Fab Feb


As the weather stays cold and we yearn for the sunny days of summer again, go ahead and enjoy these events in New York that will keep a stray animal warm. Do something good for a homeless animal as you strut your Jimmy Choo’s.

Sip cocktails and cuddle with a loved one, even if your loved one is all furry and eats off the floor! The Skybark Party Westminister Experience (http://www.skybark.com) happening in conjunction with the Westminister Kennel Club Dog Show lets you bring your pooch along. Join DJ Biden at the hippest pooch party in town. Get yummy gift bags, food & drink, and peruse over 25 of the pet industries most revered brands on display. This year SkyBark will be hold a silent auction to benefit the North Shore Animal League, the world’s largest no kill animal rescue.

Skybark Party: Feb 12th 8pm – Midnight
Hotel Pennsylvania 7th Ave at 33rd St
$25/person $10/dog
Contact: 213-891-17

Drop by the Arlene Horton Gallery (http://www.arlenehorton.com) for the “A Home For A Pet And A Home For A Painting” Benefit for the Humane Society of New York (http://www.humanesocietyny.org). The solo exhibit of animal paintings by portrait artist Arlene Horton happens from February 9th to the 20th. But don’t drop by on Sundays or Mondays as the gallery is closed.

Hours are 11am-6pm. There’s also a Reception on Saturday, February 13th 2-6pm.

Venue is New Century Artists Gallery, 530 West 25th Street, 4th Floor

More info from the Humane Society of New York
306 East 59th Street
New York, NY 10022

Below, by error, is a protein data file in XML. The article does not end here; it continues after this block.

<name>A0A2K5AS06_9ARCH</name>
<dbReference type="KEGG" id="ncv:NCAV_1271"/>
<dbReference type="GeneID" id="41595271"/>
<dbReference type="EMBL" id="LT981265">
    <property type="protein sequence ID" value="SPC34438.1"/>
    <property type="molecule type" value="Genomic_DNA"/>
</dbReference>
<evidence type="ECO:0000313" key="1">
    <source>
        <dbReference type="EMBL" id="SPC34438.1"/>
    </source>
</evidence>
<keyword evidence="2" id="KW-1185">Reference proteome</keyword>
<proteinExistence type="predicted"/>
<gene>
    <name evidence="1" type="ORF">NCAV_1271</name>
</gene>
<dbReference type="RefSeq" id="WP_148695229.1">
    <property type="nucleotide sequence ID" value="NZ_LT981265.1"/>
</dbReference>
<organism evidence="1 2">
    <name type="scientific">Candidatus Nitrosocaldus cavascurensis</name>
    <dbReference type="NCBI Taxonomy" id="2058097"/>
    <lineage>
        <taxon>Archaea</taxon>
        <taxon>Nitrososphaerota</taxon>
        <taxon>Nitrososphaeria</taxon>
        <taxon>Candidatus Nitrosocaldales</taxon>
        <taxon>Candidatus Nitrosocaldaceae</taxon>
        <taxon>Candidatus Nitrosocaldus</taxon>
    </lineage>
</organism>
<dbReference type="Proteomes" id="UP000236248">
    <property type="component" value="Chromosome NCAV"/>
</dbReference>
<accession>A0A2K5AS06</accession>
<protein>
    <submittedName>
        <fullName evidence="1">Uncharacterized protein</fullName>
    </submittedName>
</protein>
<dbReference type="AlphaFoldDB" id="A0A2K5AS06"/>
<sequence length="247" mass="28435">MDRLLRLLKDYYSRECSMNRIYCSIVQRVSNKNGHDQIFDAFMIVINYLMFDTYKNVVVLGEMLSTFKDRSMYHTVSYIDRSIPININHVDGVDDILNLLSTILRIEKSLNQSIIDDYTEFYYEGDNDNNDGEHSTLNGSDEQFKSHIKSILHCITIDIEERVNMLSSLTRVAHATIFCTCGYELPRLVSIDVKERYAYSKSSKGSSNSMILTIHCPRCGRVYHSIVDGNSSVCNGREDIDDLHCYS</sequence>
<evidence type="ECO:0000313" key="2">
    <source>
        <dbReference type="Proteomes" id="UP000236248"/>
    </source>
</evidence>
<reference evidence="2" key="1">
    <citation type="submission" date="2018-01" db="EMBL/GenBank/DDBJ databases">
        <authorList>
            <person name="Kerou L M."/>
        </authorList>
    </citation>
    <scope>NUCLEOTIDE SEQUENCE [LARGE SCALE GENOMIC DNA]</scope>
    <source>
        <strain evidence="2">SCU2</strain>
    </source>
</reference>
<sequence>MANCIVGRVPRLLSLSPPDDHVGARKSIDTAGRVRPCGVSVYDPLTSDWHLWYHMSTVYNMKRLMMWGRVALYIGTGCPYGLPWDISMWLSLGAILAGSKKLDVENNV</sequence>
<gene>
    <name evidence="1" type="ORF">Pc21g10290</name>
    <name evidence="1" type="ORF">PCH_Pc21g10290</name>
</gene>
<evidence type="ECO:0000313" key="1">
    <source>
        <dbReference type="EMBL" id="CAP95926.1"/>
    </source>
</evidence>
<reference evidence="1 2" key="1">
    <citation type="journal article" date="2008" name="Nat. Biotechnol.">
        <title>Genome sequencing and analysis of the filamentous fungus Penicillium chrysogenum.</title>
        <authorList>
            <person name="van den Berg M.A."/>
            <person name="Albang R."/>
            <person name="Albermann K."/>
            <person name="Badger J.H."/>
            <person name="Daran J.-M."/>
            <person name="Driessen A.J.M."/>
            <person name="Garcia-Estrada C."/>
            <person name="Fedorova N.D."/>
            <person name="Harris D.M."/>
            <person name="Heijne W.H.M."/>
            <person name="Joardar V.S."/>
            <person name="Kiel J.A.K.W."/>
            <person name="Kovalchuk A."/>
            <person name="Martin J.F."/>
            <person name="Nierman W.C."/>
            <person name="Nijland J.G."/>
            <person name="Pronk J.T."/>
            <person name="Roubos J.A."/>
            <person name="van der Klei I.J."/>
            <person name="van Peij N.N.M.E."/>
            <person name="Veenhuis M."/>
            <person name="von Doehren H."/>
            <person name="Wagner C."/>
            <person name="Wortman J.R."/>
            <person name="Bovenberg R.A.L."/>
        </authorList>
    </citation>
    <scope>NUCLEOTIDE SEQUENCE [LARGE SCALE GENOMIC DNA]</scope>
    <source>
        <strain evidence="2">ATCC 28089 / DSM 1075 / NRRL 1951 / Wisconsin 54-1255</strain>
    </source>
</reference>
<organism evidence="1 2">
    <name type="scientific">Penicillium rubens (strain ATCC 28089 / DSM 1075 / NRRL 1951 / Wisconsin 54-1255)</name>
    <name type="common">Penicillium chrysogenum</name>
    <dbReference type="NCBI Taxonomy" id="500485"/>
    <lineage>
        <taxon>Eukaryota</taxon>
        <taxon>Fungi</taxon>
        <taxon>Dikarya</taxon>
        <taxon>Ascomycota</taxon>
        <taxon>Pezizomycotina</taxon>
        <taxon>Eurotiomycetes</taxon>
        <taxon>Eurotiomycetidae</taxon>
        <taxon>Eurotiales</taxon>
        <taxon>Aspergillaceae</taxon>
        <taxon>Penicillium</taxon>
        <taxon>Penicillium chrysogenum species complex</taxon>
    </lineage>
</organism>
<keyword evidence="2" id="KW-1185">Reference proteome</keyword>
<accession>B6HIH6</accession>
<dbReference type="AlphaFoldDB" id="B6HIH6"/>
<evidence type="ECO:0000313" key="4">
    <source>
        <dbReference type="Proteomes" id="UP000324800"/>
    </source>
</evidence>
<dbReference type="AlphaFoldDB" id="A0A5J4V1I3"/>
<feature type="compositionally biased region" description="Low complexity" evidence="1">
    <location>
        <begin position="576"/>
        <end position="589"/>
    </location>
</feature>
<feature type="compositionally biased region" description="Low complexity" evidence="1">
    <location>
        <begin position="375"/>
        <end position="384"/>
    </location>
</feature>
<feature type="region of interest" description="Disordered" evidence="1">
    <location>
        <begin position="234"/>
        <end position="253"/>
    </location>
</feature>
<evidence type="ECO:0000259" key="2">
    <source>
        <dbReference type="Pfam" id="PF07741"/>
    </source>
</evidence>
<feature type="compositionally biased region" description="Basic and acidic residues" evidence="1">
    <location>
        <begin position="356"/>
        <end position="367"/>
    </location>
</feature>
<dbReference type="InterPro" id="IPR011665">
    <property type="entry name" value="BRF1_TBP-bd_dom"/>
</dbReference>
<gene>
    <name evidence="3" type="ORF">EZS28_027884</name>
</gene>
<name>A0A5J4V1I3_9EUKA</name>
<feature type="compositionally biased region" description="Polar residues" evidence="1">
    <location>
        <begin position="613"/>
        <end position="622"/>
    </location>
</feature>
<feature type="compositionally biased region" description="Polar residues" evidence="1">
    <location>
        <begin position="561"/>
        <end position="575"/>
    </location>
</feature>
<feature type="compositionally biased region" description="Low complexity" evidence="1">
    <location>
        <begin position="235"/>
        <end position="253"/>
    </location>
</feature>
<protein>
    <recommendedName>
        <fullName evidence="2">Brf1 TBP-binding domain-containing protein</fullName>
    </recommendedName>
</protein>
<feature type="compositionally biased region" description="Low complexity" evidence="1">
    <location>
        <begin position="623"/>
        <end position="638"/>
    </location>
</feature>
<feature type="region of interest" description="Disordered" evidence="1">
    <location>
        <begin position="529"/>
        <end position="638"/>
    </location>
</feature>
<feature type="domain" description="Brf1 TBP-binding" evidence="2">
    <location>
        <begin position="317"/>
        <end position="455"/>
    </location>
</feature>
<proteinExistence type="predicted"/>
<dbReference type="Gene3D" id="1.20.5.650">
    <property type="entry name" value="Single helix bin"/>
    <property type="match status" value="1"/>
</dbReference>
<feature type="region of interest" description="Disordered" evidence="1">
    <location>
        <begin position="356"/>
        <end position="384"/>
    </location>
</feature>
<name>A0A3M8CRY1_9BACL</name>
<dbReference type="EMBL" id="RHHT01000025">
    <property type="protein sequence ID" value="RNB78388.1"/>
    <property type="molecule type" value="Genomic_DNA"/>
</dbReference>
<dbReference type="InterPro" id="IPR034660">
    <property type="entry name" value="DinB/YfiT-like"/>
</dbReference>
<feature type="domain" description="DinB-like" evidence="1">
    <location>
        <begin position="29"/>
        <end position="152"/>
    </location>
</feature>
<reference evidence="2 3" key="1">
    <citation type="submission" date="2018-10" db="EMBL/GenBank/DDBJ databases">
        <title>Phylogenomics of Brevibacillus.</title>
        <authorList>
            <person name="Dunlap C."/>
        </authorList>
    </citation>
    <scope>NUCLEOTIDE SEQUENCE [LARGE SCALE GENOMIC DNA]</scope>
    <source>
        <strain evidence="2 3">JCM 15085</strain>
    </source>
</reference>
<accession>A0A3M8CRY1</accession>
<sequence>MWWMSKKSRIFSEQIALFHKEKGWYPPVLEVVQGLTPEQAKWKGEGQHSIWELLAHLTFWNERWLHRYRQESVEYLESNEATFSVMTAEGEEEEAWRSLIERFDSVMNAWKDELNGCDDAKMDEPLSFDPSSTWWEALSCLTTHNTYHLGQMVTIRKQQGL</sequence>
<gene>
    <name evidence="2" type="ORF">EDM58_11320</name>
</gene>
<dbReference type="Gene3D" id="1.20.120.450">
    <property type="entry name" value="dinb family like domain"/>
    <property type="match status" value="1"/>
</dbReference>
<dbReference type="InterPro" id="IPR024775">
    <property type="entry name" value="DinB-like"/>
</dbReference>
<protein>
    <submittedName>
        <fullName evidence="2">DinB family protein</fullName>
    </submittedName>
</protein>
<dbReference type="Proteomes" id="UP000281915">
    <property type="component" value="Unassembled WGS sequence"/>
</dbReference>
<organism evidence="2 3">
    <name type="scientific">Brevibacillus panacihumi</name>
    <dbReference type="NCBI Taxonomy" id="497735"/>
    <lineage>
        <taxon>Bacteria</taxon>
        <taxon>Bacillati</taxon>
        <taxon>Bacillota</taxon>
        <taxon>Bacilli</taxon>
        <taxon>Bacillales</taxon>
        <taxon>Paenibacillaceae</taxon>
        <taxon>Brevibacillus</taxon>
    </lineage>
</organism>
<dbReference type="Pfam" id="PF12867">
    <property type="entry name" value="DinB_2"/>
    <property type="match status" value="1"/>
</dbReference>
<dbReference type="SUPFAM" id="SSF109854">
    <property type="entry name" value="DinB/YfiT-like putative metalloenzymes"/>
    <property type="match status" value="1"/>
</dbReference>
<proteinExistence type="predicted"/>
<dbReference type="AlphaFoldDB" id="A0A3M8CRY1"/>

Telephone: (212) 752-4842
Web: http://www.humanesocietyny.org

Hang out with legal eagles at the NYC Bar Association event benefiting Dogs In Prison/Paws that Heal: Puppies Behind Bars Program.
When: Wednesday, February 24, 6-8pm
Where: NYC Bar Association, Stimson Room, 42 West 44th Street (between 5th and 6th Avenues)

The Puppies Behind Bars Dog Program (http://www.puppybehindbars.com) works with incarcerated persons at prisons and juvenile justice facilities, and with dogs, to improve the lives of both. You can learn about these projects from their founders and from participants of the program.

In 2006, Puppies Behind Bars began raising service dogs for the disabled. In addition to basic obedience, manners, and socialization, inmate puppy raisers are responsible for teaching the pups almost eighty commands. Once the pups reach eighteen months of age, they are tested to determine their suitability for formal training. When a puppy is matched with a disabled individual, final training continues specific to the client’s needs. Currently, over forty service dogs are being raised in three of our six prisons.

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